But hope springs: police are waiting for a possible DNA match with a person recently reported missing.

The Sydney Morning Herald

Ricardo Boechat , sobre novo instituto de pesquisas: “que venha concorrência em tudo. Até no papel higiênico…”

 

“Se você me perguntar se às vezes fico p… com os números que o Ibope me atribui, fico, mas não vou ficar discutindo [seus métodos]”.

A declaração é do âncora do “Jornal da Band”, Ricardo Boechat, que, de maneira bem coerente, vê como fundamental a existência dos institutos de pesquisas.


Boechat também entende que é preciso colocar as coisas nos seus devidos lugares:

“No caso, o Ibope é o mais antigo, consolidou-se não apenas no Brasil como em outros mercados. Criou uma marca, uma tecnologia, uma credibilidade“, ressalta.


Questionado ainda sobre a possibilidade de o alemão Gfk passar a aferir audiência dos canais brasileiros, Boechat também se manifestou:

“Que venha concorrência em tudo, na pasta de dente, no papel higiênico, no absorvente… e no instituto de opinião, por que não?. Quem não gosta de concorrência é quem não tem competência para se estabelecer”.

E colocando o futebol como exemplo, finalizou, “acho ótimo que o Neymar enfrente concorrente à altura, senão ele já vai se achar um Messi”.

 

 

 

Flávio Ricco com colaboração de José Carlos Nery

Carol Castro vai fazer filme do Lampião

 

Carol Castro, campeã da “Dança dos Famosos”, já tem novo trabalho após a novela “Amor à Vida”. Ela vai integrar o elenco do longa-metragem “Lampião – O Filme”, com Paulo Goulart Filho e direção-geral de Bruno Azevedo. Dadá, a mulher de Corisco, será a sua personagem.

A atriz inclusive já participou de uma reunião, no Rio, com toda a equipe. No elenco também foram confirmados Adriano Garib e Roberto Bonfim.

 

Flávio Ricco com colaboração de José Carlos Nery

Analice Nicolau vai ao cabeleireiro tratar da sua volta ao SBT

 

Os frequentadores da Igreja São Gabriel, no Itaim, viram na quinta-feira Analice Nicolau saindo do Jassa, por acaso, onde também se encontrava Silvio Santos entregue aos cuidados da competente equipe daquele salão. Alias, conforme fotos no Facebook.

Analice lá esteve especialmente para tratar da sua volta ao SBT, de onde saiu há pouco menos de um mês.

Agora é esperar pelos próximos capítulos.

 

Flávio Ricco com colaboração de José Carlos Nery

Globo Mar poderá ficar de fora da grade 2014 da Rede Globo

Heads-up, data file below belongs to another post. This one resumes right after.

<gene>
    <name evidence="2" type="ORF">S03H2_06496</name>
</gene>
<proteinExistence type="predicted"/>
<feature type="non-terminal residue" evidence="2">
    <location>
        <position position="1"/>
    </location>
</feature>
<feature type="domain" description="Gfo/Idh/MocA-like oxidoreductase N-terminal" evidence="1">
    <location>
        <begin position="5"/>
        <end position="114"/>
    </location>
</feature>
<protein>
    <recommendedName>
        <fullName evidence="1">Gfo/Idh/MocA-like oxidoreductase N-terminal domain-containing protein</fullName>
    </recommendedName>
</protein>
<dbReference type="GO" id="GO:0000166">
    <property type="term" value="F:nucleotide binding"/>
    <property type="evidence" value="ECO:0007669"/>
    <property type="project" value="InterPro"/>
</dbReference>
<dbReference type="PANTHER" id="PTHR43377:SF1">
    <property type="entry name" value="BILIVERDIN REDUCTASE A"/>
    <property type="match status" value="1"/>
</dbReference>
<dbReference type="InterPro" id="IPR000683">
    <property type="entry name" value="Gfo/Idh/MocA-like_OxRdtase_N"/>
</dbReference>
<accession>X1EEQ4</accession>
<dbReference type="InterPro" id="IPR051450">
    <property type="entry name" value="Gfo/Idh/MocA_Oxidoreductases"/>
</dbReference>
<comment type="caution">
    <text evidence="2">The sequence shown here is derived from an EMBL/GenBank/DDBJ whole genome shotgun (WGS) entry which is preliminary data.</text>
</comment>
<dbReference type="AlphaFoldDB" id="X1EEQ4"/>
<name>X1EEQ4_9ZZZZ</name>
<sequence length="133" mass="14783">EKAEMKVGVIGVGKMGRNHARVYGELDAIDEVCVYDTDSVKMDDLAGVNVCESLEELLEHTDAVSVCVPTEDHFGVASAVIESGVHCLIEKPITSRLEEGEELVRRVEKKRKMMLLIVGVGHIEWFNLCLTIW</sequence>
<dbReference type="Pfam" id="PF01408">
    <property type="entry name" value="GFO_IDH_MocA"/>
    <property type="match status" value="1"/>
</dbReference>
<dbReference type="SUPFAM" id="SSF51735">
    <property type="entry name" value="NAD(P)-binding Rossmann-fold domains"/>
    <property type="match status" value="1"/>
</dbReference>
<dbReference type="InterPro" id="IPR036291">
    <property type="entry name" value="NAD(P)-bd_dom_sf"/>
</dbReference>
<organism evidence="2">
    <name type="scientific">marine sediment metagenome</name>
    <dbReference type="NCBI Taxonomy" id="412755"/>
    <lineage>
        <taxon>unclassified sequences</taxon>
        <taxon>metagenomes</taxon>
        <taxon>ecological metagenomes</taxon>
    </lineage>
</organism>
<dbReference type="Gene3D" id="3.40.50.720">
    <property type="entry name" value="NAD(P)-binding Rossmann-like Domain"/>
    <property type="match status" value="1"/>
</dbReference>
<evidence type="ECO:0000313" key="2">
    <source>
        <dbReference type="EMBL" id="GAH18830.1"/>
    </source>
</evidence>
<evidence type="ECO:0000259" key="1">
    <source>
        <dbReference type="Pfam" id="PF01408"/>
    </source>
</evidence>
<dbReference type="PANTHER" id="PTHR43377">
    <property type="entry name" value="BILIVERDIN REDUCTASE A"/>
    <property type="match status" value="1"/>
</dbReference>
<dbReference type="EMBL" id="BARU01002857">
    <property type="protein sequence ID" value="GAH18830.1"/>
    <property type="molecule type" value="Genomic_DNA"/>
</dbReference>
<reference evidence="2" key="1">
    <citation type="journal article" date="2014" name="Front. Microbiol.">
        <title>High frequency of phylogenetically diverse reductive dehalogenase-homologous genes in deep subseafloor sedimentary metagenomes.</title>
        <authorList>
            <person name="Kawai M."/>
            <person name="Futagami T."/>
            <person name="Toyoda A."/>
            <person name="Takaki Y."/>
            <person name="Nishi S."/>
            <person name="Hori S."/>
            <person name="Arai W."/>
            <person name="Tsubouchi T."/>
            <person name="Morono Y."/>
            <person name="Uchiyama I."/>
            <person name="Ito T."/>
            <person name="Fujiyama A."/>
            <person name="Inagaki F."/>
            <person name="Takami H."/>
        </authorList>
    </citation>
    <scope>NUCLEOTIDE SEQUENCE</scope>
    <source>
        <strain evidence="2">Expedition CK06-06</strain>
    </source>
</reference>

O jornalista Ernesto Plagia não tem essa informação como oficial ainda, mas admite que são grandes as possibilidades de o “Globo Mar” ficar fora da grade da Globo no ano que vem.

Aponta como principal motivo, o calendário, que será muito apertado na próxima temporada, em função de fatores como Copa do Mundo e Eleições.

No entanto, se comenta também que essa pausa na exibição do “GM” está diretamente relacionada à proposta do lançamento do “Planeta Extremo” como programa, em 2014, nas noites de quinta-feira – as gravações inclusive já estão acontecendo há algum tempo. E, uma vez que dois corpos não podem ocupar o mesmo espaço, deduz-se que…

Paglia, por sua vez, que recentemente apresentou a série “Vai fazer o quê?”, no “Fantástico” – sobre reações das pessoas frente a diversas situações, como violência, embriaguez…, segue na equipe do programa, aguardando instruções para novos trabalhos.

 

Flávio Ricco com colaboração de José Carlos Nery

Walter Zagari pagou a conta de uma festa cara

 

A alta direção da Record se reuniu ontem, em um almoço no restaurante Zucco, para comemorar os 60 anos da emissora.

A conta foi paga pelo vice-presidente comercial, Walter Zagari

 

Flávio Ricco com colaboração de José Carlos nERY

Os Donos da Bola fará cobertura da Copa do Mundo da FIFA Brasil 2014

 

“Os Donos da Bola”, do Neto, na Bandeirantes, será apresentado das cidades-sede durante o período da Copa do Mundo.

O programa, vale destacar, tem se colocado entre as principais audiências da Band no último mês, com média de 3 pontos.

 

Flávio Ricco com colaboração de José Carlos Nery

Confira as novidades do Esporte Interativo para o mês de novembro

 

O Esporte Interativo vai mudar sua plataforma de produção, a partir da implantação do HD em novembro.

A gestão de conteúdo e videografismo será feita através do sistema VIZRT.

O EI-HD é o primeiro fruto do investimento que a Turner fez, recentemente, no canal.


Junto com o projeto de alta definição, o Esporte Interativo vai estrear o Social TV, um sistema inédito no Brasil, que integra as redes sociais à sua tela.

Isto irá permitir, por exemplo, que os seus produtores possam rastrear com eficiência os temas que estão sendo comentados naquele momento, e de que região partem os comentários, no Twitter e no Facebook.

 

Flávio Ricco com colaboração de José Carlos Nery